Every small business that uses online marketing to generate and nurture leads will run into this problem. They may need an email re-engagement campaign as a certain percentage of people on their marketing list will become unengaged. That means they will not have clicked on your email for 6 months to a year or more.  The question from our client is:

How do I solve email marketing un-engagement?

First, this is a big problem, especially since many email providers are cracking down on emails from domains that have a bad reputation. That means they will put your email into spam if your domain has a bad reputation. (Domain refers to the URL you send email from, for example, info@placemakinggroup.com is our sending email and “placemakinggroup.com” is our company’s domain.)  If your domain is flagged as bad, it will affect how your email is delivered to all your recipients. Un-engagement is a major culprit for ruining a reputation.

With email still being one of the most effective ways to reach your audience and garner conversions, it only makes sense that your business should pay attention to your email list engagement.

How can un-engagement damage your sending reputation?

unsubscribe survey

Reputation is determined by the number of spam reports, the number of reported negative comments when they unsubscribe, and the number of bounced emails.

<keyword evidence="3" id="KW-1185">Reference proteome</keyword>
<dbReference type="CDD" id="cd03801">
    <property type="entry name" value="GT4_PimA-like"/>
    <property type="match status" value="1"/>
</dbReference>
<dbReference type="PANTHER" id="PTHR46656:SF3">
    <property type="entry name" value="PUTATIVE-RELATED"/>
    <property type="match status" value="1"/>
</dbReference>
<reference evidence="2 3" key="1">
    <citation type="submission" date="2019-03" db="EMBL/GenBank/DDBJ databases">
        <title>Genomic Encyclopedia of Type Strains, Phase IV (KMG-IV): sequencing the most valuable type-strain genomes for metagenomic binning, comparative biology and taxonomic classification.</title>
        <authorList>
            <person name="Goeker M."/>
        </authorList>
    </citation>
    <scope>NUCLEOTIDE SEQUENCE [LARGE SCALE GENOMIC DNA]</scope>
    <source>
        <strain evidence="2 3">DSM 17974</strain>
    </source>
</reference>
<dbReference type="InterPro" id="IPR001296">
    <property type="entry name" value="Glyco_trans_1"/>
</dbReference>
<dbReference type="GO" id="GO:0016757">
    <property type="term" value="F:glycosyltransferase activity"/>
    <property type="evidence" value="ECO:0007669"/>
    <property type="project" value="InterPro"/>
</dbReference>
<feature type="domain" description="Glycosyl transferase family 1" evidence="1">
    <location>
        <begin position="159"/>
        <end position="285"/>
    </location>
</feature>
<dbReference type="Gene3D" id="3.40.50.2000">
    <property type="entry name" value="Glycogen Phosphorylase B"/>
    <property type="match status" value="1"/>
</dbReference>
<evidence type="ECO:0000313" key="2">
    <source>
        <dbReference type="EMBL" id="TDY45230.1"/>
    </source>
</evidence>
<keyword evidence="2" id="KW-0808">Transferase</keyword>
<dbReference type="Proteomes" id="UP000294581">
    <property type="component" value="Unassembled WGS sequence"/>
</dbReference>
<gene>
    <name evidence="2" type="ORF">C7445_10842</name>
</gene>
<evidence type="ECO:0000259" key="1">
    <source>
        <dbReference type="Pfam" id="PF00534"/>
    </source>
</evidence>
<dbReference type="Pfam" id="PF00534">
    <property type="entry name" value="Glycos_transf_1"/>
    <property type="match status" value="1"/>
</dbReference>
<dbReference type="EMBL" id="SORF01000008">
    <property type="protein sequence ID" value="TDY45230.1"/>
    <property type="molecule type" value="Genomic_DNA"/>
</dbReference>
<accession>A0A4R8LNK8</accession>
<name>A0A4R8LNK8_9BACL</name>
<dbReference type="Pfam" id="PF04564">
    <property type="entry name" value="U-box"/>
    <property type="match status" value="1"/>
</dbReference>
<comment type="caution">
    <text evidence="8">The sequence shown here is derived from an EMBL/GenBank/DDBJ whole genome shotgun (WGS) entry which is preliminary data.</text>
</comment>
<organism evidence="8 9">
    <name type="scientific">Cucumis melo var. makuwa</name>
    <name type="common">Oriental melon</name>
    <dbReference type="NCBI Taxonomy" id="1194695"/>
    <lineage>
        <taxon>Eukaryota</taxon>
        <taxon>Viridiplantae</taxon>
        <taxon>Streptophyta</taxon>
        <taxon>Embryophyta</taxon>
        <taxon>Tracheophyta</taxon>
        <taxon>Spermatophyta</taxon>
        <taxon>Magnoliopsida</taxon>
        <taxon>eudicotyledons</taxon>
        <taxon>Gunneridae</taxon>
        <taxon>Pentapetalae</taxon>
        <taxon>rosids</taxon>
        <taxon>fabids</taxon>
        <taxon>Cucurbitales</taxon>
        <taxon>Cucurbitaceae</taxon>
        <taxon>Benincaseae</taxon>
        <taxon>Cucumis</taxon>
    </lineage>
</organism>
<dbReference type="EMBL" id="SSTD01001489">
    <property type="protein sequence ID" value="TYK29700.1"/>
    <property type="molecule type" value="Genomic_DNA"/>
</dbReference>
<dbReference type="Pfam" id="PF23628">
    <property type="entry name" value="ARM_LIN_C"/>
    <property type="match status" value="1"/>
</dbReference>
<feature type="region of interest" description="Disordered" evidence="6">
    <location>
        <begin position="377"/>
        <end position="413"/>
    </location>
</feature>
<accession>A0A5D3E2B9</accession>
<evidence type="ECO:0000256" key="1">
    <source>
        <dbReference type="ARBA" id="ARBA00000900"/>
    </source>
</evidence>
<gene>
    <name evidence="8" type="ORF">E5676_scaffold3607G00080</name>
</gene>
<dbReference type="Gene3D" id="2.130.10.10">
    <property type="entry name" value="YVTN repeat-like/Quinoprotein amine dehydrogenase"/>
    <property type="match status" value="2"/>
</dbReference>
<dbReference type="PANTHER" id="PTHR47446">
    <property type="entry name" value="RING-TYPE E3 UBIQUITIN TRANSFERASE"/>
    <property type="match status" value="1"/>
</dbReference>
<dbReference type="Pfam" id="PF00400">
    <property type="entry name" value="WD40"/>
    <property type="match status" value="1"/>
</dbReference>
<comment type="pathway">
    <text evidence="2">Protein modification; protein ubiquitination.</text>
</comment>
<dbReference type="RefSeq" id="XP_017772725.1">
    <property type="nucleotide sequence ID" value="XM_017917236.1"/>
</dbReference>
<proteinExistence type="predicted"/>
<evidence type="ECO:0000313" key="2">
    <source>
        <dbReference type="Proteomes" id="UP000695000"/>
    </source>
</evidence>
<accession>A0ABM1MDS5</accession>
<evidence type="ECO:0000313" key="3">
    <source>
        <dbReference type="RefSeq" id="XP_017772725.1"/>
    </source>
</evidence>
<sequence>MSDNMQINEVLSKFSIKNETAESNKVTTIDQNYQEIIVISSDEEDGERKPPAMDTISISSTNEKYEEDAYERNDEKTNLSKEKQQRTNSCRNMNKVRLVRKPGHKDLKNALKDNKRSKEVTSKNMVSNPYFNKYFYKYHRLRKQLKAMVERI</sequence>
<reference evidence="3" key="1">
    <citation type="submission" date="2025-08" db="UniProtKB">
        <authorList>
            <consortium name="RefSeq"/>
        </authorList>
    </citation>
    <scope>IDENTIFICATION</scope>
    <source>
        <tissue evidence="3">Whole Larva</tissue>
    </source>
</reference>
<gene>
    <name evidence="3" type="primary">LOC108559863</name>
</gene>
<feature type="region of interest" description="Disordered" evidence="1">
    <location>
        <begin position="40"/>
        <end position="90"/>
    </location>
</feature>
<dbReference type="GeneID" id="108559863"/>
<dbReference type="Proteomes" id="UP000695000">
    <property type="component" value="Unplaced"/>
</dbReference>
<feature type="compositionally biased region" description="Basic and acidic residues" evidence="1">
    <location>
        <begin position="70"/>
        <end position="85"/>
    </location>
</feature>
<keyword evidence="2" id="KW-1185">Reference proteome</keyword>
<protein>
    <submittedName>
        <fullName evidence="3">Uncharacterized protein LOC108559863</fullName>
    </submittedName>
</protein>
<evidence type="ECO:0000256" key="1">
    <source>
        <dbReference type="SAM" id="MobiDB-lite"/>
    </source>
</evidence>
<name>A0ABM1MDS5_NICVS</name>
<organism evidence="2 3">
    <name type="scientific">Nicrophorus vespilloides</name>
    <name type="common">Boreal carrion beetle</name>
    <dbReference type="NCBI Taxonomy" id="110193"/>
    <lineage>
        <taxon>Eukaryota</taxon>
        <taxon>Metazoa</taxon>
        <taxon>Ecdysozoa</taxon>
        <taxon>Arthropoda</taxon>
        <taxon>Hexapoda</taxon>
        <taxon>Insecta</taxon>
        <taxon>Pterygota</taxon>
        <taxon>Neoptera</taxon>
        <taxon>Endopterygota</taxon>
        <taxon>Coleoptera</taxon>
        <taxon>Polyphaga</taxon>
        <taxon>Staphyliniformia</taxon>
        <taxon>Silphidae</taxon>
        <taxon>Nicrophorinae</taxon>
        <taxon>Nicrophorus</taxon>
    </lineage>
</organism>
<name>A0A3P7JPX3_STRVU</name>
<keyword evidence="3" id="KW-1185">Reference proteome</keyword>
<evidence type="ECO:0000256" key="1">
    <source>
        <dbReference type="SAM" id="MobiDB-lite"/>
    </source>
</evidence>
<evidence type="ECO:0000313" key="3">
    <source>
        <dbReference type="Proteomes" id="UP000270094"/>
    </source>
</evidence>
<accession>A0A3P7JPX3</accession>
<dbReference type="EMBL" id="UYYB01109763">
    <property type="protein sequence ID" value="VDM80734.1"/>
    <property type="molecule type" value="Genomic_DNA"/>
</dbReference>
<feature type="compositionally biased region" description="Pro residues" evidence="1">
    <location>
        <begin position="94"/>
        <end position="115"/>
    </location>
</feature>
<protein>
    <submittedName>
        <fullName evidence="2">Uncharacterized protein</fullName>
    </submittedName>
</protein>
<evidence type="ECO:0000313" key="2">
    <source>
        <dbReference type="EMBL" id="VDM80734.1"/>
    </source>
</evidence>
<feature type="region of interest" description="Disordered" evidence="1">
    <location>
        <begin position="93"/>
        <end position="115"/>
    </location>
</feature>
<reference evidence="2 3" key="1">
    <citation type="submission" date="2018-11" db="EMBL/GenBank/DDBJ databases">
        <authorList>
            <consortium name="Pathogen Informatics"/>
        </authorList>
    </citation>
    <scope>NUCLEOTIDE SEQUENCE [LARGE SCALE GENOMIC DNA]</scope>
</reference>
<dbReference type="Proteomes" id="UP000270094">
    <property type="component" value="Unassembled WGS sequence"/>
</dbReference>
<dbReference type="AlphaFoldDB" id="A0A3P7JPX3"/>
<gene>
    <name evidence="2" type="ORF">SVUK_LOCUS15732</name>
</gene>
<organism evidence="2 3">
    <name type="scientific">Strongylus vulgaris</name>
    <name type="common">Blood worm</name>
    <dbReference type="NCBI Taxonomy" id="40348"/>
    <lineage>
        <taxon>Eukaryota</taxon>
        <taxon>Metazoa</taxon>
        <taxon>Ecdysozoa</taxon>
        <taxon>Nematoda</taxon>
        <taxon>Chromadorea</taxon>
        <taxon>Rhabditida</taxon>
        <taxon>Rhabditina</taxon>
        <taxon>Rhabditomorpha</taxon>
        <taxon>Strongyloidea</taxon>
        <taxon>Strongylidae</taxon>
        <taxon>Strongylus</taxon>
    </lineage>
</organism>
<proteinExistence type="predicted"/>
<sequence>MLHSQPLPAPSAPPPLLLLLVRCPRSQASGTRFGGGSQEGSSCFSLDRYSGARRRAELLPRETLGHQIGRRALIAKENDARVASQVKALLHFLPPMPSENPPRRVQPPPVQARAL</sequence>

The other day I was on an unsubscribe tear since Gmail charges for used space, and unsubscribing is the best way to save space. I found that almost all systems have some version of an unsubscribe survey.

If a recipient selects “I never signed up” or “the emails are inappropriate” or “The emails are spam”, this will damage the reputation of your domain for most major email providers.

Two practices you should use to avoid un-engagement and a negative email reputation.

  1. Make sure your subscribers are opting in.  Most marketing automation systems have a double opt-in option. Use it.

  2. Incorporate high-value links in your emails, near the top of the email to encourage engagement.

One of our small business clients has a very robust email marketing program.  They email frequently and most of the subscribers are actively engaged with the organization.  However, the client provides a lot of content on their website where subscribers don’t need to click on an email link to get to it. When their email reputation was in question, the client incorporated more links in their emails to allow their subscribers to access “exclusive” email content not easily found on their website. This reduced the un-engagement rate.

Some contacts just lose interest

Sometimes your services or subject matter just doesn’t interest subscribers anymore. In that case, they should be removed from your list by marking them as unmarketable in your email program. I’m referring to your MailChimp, GetResponse, HubSpot, Infusionsoft, or other email/marketing automation programs.

Bordom Reading Emails

Over the last decade, MarketingSherpa research has found that B2B marketing lists tend to decay at a rate of 2.1% per month. This is an annualized rate of 22.5%. So this needs to be addressed, not just in the need to replace the 22% loss but also in reducing that decay.